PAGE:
Inherited BRCA1 epimutation as a novel cause of breast and ovarian cancer
D. Gareth R. Evans,
Elke M van Veen,
Helen J Byers,
Andrew J Wallace,
Jamie M Ellingford,
Timothy J Aitman,
Diana M Eccles,
Fiona I Lalloo,
Miriam J Smith,
William G Newman
Posted 15 Jan 2018
bioRxiv DOI: 10.1101/246934
Posted 15 Jan 2018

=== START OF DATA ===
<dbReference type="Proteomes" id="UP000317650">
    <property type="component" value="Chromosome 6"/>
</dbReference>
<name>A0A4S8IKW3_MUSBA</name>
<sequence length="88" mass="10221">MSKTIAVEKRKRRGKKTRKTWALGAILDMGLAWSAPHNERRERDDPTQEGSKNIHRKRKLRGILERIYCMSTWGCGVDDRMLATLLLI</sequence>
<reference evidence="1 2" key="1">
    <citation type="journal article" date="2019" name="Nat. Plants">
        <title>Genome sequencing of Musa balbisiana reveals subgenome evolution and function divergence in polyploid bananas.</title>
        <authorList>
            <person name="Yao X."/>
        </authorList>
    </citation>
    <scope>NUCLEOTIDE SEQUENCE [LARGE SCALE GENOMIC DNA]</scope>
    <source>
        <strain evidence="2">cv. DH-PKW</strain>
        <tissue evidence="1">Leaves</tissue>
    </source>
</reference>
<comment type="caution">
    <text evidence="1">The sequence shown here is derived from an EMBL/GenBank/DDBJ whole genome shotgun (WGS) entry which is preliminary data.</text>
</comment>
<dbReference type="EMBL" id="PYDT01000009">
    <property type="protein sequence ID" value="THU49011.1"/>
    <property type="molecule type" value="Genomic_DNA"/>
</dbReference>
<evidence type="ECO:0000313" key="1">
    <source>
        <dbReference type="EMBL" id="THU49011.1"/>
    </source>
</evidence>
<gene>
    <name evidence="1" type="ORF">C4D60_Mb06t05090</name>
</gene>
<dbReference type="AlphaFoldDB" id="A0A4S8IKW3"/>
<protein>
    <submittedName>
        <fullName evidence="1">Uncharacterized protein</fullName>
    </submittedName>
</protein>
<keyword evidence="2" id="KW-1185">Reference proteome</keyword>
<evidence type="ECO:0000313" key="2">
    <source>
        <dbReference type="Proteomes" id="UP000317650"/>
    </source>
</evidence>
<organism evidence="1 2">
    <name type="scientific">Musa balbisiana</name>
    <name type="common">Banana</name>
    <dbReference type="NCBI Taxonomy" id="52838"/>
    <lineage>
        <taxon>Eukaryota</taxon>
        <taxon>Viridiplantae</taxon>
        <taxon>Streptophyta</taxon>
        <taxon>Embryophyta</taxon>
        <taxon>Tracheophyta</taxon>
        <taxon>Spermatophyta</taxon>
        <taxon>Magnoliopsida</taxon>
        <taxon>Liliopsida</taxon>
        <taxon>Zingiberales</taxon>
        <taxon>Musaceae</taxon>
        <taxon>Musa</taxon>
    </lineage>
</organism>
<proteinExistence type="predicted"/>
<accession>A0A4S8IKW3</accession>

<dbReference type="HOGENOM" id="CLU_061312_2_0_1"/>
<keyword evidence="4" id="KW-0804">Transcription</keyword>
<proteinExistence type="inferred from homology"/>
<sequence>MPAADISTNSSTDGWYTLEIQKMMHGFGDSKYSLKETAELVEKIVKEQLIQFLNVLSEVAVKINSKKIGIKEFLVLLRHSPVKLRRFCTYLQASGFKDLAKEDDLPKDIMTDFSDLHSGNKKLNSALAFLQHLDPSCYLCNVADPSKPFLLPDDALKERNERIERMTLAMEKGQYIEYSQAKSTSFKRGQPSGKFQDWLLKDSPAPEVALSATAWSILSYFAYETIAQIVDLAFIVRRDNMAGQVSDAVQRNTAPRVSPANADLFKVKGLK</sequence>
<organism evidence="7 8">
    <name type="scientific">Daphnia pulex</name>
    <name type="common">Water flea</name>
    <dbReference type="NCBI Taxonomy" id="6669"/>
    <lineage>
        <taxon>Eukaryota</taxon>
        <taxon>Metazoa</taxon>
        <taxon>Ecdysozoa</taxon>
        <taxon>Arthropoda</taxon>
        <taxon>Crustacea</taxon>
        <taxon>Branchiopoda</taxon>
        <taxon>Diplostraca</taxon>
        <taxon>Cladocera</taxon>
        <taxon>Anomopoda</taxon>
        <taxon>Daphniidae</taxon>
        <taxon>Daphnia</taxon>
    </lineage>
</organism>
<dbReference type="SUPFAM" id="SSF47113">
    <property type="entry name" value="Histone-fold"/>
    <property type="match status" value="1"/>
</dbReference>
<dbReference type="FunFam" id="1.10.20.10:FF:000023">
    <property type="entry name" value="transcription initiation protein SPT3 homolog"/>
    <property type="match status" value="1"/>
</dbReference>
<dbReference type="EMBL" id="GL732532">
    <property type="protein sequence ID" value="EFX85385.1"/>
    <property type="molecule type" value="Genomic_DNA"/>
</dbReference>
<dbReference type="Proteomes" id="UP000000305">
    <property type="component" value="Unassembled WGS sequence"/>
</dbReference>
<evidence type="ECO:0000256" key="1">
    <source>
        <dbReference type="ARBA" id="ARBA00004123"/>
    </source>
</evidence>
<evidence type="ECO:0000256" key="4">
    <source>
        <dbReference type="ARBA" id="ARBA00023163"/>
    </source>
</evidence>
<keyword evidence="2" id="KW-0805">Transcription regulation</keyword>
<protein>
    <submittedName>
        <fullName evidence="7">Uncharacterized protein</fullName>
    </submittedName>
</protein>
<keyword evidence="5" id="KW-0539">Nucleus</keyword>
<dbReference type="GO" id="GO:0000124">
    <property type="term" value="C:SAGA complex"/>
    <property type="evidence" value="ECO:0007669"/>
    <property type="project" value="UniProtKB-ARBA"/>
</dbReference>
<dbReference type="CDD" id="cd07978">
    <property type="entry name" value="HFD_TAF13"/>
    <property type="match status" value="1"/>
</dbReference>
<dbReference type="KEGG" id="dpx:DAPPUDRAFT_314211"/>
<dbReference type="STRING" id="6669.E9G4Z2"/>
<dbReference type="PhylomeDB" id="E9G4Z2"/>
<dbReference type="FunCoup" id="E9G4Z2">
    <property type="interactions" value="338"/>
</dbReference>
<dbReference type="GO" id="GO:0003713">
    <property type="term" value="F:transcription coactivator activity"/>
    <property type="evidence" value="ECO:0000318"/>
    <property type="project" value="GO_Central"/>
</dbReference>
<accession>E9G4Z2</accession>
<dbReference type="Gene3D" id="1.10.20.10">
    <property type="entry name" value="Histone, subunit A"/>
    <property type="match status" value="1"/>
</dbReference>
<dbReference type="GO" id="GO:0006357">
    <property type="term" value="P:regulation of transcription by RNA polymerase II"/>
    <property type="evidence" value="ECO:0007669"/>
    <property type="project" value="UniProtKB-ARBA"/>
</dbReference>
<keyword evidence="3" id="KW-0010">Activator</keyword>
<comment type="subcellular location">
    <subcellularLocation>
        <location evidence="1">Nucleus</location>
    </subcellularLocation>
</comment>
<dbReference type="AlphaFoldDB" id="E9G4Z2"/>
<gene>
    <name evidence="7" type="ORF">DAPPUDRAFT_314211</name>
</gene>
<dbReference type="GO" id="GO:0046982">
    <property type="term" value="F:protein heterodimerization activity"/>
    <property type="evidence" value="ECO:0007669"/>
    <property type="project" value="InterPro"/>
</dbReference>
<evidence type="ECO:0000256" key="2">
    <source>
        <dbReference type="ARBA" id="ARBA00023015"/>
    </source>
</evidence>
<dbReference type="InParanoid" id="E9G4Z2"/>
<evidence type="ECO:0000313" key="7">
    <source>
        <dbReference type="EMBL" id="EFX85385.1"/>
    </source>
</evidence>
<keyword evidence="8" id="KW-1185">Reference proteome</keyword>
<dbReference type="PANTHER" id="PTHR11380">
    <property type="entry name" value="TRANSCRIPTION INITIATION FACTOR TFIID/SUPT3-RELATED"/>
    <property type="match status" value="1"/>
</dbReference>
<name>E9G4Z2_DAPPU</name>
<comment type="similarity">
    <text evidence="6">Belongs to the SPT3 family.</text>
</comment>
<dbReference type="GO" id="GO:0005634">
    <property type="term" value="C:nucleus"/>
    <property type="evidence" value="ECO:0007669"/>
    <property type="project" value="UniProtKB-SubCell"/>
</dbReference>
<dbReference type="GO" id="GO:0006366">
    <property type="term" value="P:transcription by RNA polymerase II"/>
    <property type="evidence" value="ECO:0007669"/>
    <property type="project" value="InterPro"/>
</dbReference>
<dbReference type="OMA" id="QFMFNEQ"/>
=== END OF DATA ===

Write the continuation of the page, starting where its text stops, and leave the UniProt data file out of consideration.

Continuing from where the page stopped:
Background: Pathogenic variants in BRCA1 or BRCA2 are identified in ~20% of families with multiple individuals with early-onset breast/ovarian cancer. Extensive searches for additional highly penetrant genes or alternative mutational mechanisms altering BRCA1/2 have not explained the missing heritability. For the first time, we report transgenerational epigenetic silencing of BRCA1 due to promoter hypermethylation in two families with breast/ovarian cancer. Methods: BRCA1 promoter methylation of ten CpG dinucleotides in breast/ovarian cancer families without germline BRCA1/2 pathogenic variants was assessed by pyrosequencing and clonal bisulfite sequencing. RNA and DNA sequencing of BRCA1 from lymphocytes was undertaken to establish allelic expression and the presence of germline variants. Findings: BRCA1 promoter hypermethylation was identified in two of 49 families with multiple women affected with grade 3 breast/high grade serous ovarian cancer. Soma-wide BRCA1 promoter hypermethylation was confirmed in blood, buccal mucosa and hair follicles. Methylation levels were ~50%, consistent with the silencing of one allele and confirmed by clonal bisulfite sequencing. RNA sequencing revealed allelic loss of BRCA1 expression in both families and this segregated with a novel heterozygous variant c.-107A>T in the BRCA1 5′UTR. Interpretation: Our results indicate a novel mechanism for familial breast/ovarian cancer, caused by epigenetic silencing of the BRCA1 promoter, segregating with an in cis 5′UTR variant in two independent families. We propose that methylation analyses are indicated in all families affected by early onset breast/ovarian cancer without a BRCA1/2 pathogenic variant.
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